The BC government is speeding up its planning for wildfire season now that dozens of fires are already burning across the province. Almost 50 fires were started province-wide yesterday alone.
Thirty-seven of the new fires started in the Prince George Fire Centre. Evacuation orders or alerts have been issued for several communities.
Forests Minister Steve Thomson says warmer than usual weather and high winds are to blame. “Whenever the season starts like this and with the significant amount of activity we’ve had, particularly last night as the information started to come in, to me it does give you that little turn in your stomach I guess in terms of ‘here it comes’ and we’re getting started. But again, it’s important to point out this is not necessarily indicative of the total season.”
Thomson says there is new money for things like controlled burning and brush removal. “We put additional funding into the strategic wildfire interface program working with communities and First Nation communities in interface protection. We’ve had an active program of prescribed burning and mitigation. An ongoing activity. We also know that this year, we’ve added $85-million into the forest enhancement program to do additional wildfire mitigation with a focus on wildfire mitigation work across the province on a broader scale.”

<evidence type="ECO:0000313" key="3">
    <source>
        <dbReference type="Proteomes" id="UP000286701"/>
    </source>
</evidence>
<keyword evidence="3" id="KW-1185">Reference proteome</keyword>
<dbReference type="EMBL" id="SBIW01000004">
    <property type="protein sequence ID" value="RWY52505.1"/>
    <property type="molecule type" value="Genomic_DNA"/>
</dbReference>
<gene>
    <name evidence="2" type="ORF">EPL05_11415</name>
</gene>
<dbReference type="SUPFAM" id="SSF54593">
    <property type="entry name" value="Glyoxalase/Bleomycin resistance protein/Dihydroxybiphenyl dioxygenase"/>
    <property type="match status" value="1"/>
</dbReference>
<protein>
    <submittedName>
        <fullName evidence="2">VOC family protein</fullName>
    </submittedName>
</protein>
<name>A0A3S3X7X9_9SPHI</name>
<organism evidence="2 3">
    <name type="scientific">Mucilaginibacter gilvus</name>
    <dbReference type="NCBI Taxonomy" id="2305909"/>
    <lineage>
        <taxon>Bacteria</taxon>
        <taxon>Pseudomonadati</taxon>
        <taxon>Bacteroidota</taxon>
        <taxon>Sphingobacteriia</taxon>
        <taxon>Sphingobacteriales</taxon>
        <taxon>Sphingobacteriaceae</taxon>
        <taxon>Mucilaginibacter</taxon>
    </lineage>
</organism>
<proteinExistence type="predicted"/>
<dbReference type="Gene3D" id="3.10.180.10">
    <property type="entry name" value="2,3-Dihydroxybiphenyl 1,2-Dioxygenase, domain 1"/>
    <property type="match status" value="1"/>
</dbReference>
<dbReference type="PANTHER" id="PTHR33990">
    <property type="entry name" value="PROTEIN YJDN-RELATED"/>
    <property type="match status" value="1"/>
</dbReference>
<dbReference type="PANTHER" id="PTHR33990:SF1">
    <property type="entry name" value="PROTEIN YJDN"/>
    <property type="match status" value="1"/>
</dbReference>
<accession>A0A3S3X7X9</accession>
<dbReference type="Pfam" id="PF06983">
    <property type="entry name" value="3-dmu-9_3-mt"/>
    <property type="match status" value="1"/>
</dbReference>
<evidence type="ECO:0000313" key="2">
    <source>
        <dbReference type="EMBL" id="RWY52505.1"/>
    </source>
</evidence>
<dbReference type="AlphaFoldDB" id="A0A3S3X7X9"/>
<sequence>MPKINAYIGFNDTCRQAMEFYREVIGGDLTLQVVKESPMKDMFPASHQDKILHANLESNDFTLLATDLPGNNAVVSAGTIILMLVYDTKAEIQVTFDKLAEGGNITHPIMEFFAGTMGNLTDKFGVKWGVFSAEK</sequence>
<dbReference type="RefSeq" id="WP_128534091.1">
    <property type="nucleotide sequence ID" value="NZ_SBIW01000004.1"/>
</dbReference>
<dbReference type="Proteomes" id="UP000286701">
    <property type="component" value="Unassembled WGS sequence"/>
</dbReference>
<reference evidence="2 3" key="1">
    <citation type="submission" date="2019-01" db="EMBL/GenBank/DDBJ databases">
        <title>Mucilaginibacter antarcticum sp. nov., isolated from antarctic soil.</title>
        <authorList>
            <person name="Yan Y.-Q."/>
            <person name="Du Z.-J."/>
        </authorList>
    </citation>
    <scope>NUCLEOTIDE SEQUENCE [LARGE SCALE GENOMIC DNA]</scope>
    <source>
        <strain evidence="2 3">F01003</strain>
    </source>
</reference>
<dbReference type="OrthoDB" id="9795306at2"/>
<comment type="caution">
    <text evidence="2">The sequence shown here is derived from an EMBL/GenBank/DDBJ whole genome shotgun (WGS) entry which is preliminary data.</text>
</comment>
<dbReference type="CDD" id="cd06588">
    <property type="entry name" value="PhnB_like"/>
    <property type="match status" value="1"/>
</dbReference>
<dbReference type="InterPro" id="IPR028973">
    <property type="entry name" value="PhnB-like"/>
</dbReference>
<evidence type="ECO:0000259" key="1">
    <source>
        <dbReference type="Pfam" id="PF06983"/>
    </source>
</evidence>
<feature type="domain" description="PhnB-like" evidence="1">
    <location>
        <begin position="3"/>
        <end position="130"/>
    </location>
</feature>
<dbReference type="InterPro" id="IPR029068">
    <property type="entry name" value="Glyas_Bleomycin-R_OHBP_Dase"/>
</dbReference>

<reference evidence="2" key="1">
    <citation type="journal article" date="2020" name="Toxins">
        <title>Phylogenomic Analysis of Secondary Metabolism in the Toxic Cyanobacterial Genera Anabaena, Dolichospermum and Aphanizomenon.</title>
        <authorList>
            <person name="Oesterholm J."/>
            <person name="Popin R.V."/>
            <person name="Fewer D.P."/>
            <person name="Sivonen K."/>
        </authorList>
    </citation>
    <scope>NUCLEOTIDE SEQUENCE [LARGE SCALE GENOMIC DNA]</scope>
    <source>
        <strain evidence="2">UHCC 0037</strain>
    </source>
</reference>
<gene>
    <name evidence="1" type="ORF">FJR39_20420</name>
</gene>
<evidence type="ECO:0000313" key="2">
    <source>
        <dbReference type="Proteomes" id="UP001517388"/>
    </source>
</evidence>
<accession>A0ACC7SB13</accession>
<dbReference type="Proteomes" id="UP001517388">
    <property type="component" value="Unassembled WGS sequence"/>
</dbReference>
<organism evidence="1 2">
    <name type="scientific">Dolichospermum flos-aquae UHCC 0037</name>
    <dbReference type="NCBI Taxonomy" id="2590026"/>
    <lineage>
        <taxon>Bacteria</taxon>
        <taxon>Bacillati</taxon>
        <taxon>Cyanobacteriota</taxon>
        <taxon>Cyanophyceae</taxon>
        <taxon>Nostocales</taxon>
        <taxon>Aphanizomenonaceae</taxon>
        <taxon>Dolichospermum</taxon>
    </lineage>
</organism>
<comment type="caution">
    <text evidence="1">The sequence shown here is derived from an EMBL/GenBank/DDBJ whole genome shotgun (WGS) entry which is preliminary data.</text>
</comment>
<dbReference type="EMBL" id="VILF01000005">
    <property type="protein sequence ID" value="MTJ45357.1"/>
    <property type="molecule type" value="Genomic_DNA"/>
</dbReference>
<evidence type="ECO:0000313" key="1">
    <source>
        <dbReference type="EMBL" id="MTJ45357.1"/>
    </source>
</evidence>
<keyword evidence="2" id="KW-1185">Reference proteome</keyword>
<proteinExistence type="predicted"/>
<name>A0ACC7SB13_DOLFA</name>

The hope is that when fires do start, they won’t burn as easily in populated areas. He adds they have 1,400 staff members ready and have the option of calling private contractors and personnel from other provinces for help.
UBC’s Dean of Forestry says the BC government is in a tight spot. John Innes says we don’t have the resources needed to do all the fire mitigation work the province needs. “We should be fire-proofing large areas of forests in the vicinities of communities that are likely to experience fire in the near future. However, there are so many of those that it would be impossible to do it all at once. The government is moving as fast as it can together with those communities. To actually cover it all would mean shutting down pretty well every other government service, which would be unacceptable to most people.
Innes says in the meantime, the BC government should consider having crews at the ready earlier in the year so communities can be sure someone will be there right away to help if a fire starts to encroach on populated areas. He says longer wildfires seasons will become normal as climate change continues.